The Witcher Saga
Short story collections
- The Witcher (Wiedźmin, 1990), 5 stories (4 were reprinted in The Last Wish, one in Something ends, Something begins).
- The Sword of Destiny (Miecz przeznaczenia, 1992), 6 stories.
- The Last Wish (Ostatnie życzenie, 1993), 7 stories. English edition: 2007 (in US: 2008).
- The short story "Spellmaker" in A Polish Book of Monsters (edited translated by Michael Kandel, 2010) is another translation (by Michael Kandel) of the short story "The Witcher" from The Witcher .
- Something ends, Something begins (Coś się kończy, coś się zaczyna, 2000), 8 stories (only two are related to The Witcher saga).
- Maladie and other stories (Maladie i inne opowiadania, 2012), 10 stories (only two are related to The Witcher saga).
- Blood of Elves (Krew elfów, 1994). English edition: 2009.
- Time of Contempt (Czas pogardy, 1995). English edition: 27 June 2013.
- Baptism of Fire (Chrzest ognia, 1996). English edition: 6 March 2014.
- The Swallow's Tower (Wieża Jaskółki, 1997).
- Lady of the Lake (Pani Jeziora, 1999).
The Hussite Trilogy
- The Eye of Yrrhedes (Oko Yrrhedesa, 1995), roleplaying game.
- The World of King Arthur. Maladie (Świat króla Artura. Maladie, 1995), essay and an illustrated short story set in Arthurian mythology.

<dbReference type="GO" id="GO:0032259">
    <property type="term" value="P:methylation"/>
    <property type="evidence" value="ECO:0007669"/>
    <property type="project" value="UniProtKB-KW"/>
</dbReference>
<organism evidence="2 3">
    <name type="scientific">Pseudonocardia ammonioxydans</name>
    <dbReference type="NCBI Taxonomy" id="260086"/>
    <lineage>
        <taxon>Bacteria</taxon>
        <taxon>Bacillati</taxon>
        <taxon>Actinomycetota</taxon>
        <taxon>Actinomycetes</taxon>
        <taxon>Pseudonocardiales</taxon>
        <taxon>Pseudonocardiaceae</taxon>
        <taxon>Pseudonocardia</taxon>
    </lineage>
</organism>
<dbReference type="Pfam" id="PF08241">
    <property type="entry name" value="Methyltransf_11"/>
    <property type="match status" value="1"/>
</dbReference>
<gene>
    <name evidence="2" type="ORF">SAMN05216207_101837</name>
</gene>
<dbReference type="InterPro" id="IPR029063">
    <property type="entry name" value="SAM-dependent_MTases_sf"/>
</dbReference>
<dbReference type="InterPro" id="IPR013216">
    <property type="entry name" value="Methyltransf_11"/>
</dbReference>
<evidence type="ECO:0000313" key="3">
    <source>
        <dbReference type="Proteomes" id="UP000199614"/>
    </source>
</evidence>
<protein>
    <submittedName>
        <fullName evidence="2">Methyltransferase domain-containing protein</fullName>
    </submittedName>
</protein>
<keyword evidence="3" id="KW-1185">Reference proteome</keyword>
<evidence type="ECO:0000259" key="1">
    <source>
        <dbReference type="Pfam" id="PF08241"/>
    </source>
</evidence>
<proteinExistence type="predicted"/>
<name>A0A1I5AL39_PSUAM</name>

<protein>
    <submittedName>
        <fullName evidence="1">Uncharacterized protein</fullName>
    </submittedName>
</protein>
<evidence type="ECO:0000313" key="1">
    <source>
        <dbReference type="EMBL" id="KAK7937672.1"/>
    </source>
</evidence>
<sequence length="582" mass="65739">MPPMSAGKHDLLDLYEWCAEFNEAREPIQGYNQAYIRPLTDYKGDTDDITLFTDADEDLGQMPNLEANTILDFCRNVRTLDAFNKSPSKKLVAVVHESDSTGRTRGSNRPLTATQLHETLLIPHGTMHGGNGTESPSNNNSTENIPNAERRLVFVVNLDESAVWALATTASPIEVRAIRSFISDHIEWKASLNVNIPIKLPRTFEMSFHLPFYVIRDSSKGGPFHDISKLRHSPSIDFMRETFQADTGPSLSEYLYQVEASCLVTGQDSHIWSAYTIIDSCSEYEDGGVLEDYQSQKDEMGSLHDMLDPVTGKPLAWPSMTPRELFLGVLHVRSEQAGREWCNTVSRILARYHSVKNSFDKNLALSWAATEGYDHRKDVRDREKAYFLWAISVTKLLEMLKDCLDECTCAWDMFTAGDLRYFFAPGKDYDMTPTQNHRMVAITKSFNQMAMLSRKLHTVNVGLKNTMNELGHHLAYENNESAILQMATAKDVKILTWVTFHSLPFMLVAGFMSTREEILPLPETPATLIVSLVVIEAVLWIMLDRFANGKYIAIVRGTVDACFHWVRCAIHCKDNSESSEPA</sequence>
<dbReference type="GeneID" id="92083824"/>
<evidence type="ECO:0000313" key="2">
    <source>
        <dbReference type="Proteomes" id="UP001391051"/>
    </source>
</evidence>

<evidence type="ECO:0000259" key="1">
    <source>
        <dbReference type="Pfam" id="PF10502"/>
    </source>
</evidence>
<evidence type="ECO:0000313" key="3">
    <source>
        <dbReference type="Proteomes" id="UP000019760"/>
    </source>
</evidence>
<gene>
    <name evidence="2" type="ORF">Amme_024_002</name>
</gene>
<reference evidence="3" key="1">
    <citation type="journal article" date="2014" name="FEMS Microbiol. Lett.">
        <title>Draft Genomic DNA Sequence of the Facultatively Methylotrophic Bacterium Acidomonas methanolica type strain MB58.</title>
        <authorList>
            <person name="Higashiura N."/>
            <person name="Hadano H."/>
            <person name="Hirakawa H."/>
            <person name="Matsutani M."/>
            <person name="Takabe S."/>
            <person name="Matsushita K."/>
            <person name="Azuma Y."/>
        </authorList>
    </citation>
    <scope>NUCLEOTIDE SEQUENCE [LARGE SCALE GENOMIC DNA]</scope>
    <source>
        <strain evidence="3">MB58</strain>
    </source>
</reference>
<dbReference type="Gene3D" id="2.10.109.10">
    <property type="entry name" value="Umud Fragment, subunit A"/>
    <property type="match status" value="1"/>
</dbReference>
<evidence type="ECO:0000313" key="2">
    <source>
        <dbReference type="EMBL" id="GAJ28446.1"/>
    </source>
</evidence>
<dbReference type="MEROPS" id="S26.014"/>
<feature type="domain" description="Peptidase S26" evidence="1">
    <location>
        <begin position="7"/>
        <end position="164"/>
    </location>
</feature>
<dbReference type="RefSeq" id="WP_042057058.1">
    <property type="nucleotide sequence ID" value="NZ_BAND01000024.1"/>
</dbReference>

- Manuscript Discovered in a Dragon's Cave (Rękopis znaleziony w Smoczej Jaskini, 2001), fantasy encyclopedic compendium.
Sapkowski is a recipient of numerous awards from Polish fandom, as well as two European Science Fiction Society awards (1996, 2010), the The David Gemmell Legend Award for Fantasy (2009), and several Russian fandom awards,
Alain le Bussy
|ESFS award for Best Author
Rafał A. Ziemkiewicz
- Informacja na stronie ksiazki.polter.pl.
- http://www.mirf.ru/Articles/art934.htm НО МЫ ЖЕ СЛАВЯНЕ! РАЗГОВОР С АНДЖЕЕМ САПКОВСКИМ, An interview with Sapkowski for Russian monthly magazine "World of Fatnastics"
- (Polish) Marek Oramus Jedynie słuszny wizerunek wiedźmina, Polityka – nr 36 (2261) from 2000-09-02; pp. 52–54
- The Last Wish by Andrzej Sapkowski , fantasybookreview
- culture.pl (October 2010). "Andrzej Sapkowski - biography".
- "The Witcher Official Website – Official Release Date!". Archived from the original on 9 July 2007. Retrieved 17 July 2007.
- Hands-On Mobile
- "The final 2008 longlist for the David Gemmell Legends Award". 1 January 2009. Archived from the original on 6 February 2009. Retrieved 23 January 2009.
- Alison Flood, Gemmell prize for fantasy goes to Polish novel, Blood of Elves, Guardian, Friday 19 June 2009
- Amazon page
- Orion Group/Gollanz page
|Wikimedia Commons has media related to Andrzej Sapkowski.|
|Wikiquote has quotations related to: Andrzej Sapkowski|
- Andrzej Sapkowski's official site
- Andrzej Sapkowski at the Internet Movie Database
- Works by or about Andrzej Sapkowski in libraries (WorldCat catalog)
- Andrzej Sapkowski at the Internet Speculative Fiction Database
- Andrzej Sapkowski at Culture.pl